I would like to thank the 87 participants of the grape and wine workshop we co-hosted at Vineland last Thursday with Brock’s CCOVI. The theme my co-presenters, Dr. Antonia Mantonakis and Amy Bowen, chose was “Understanding Ontario Wine Consumer” , which seemed timely considering the overwhelming response. When I originally brainstormed the idea with Amy, we were expecting 20 people and were planning some types of round table discussions. Wow! Rittenhouse Hall was packed.
I was particularly energized by the feedback we received, the suggestions for new research directions, or simply encouragements to continue the hard work.
My take away from the wine workshop is that we need to communicate more often research findings to our industry stakeholders, and not only from our own program, but from other research groups as long as the findings are useful to industry. Like Vineland horticulture scout touring the world to bring new technologies and new plant varieties to Canada, I feel the need to scout the world of consumer research to highlight findings that could have a practical value to the industry.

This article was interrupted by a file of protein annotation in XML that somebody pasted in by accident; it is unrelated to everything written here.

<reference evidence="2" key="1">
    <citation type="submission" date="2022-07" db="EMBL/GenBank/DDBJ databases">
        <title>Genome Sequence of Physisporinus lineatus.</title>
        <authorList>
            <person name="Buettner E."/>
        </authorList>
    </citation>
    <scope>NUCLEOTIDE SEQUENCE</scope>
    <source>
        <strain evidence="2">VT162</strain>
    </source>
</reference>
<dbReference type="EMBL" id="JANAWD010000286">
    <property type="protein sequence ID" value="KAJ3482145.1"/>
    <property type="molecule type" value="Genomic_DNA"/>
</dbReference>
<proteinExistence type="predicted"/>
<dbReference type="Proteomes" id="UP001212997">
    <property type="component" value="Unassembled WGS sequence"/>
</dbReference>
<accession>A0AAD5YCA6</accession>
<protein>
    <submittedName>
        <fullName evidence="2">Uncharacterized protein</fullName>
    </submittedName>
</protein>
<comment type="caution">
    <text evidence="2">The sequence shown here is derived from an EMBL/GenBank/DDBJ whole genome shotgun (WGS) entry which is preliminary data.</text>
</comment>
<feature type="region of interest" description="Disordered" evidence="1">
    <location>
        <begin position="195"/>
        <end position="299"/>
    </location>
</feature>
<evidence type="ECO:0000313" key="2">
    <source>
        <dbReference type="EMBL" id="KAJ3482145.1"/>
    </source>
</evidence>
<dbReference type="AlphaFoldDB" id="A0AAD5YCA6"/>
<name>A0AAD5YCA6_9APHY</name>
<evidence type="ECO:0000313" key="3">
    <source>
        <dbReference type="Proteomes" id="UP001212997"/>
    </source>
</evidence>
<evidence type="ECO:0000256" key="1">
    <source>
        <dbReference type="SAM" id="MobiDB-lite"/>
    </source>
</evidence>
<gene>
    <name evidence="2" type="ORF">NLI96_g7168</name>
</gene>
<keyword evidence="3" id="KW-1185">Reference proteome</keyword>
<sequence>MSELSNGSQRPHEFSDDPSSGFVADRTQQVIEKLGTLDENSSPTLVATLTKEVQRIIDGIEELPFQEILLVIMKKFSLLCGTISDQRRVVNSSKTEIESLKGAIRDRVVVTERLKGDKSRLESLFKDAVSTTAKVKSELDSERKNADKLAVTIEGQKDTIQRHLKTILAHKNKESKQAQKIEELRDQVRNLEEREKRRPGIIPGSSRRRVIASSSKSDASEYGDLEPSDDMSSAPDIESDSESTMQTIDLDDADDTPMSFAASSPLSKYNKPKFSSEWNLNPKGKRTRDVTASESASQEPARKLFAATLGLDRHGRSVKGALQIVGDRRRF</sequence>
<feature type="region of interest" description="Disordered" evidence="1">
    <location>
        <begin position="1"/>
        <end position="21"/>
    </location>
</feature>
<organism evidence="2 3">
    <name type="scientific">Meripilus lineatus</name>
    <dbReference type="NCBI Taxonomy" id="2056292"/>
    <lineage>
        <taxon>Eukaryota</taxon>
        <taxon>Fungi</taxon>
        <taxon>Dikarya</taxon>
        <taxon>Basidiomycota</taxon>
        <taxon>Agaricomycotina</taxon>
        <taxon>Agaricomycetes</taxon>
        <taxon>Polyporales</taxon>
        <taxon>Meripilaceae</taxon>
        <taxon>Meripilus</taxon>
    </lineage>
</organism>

I overheard a conversation during lunch where a workshop participant expressed her astonishment: “I didn’t know that there were so many studies going on”. It is indeed somehow unusual for researchers to host such meeting with industry stakeholders. Typically, researchers would rather present their research findings at international scientific conferences or submit them to top tier peer reviewed journals for publication or even write a book! In a way that’s what counts in academia in order to build credentials for grant applications. Moreover, having the endorsement of peers validates the robustness of findings and gives confidence prior disclosing publicly results.
I am an atypical researcher, some of you might have noticed. Based on a test I took a while ago, I use both sides of my brain equally which means, I was told, that I operate equally at the analytic and creative levels. I recently developed an interest for social media, with the vision of engaging consumers of horticulture products (incl. wine) and collect their opinions on recently launched new products, new product concepts, and more generally to get insights on the market trends and market needs. Blogging was an intimidating option. Thinking about the workshop outcomes gain, blogging would be a great media to communicate and continue to engage our stakeholders in the research world. So here I am writing to you and here is my commitment: I will post regularly summaries of research findings related to consumer behavior and their perception of plant, food and wine quality. My personal benefit will be to keep up with the abundance of new papers in my field.
Building on the wine workshop again, I will summarize in my next post the main research findings presented during the day and the key messages to take away. Future topics? Food and wine pairing, Effect of packaging on consumers choice and willingness to pay, Factors driving consumers to purchase local and organic products.
Do you have any suggestions?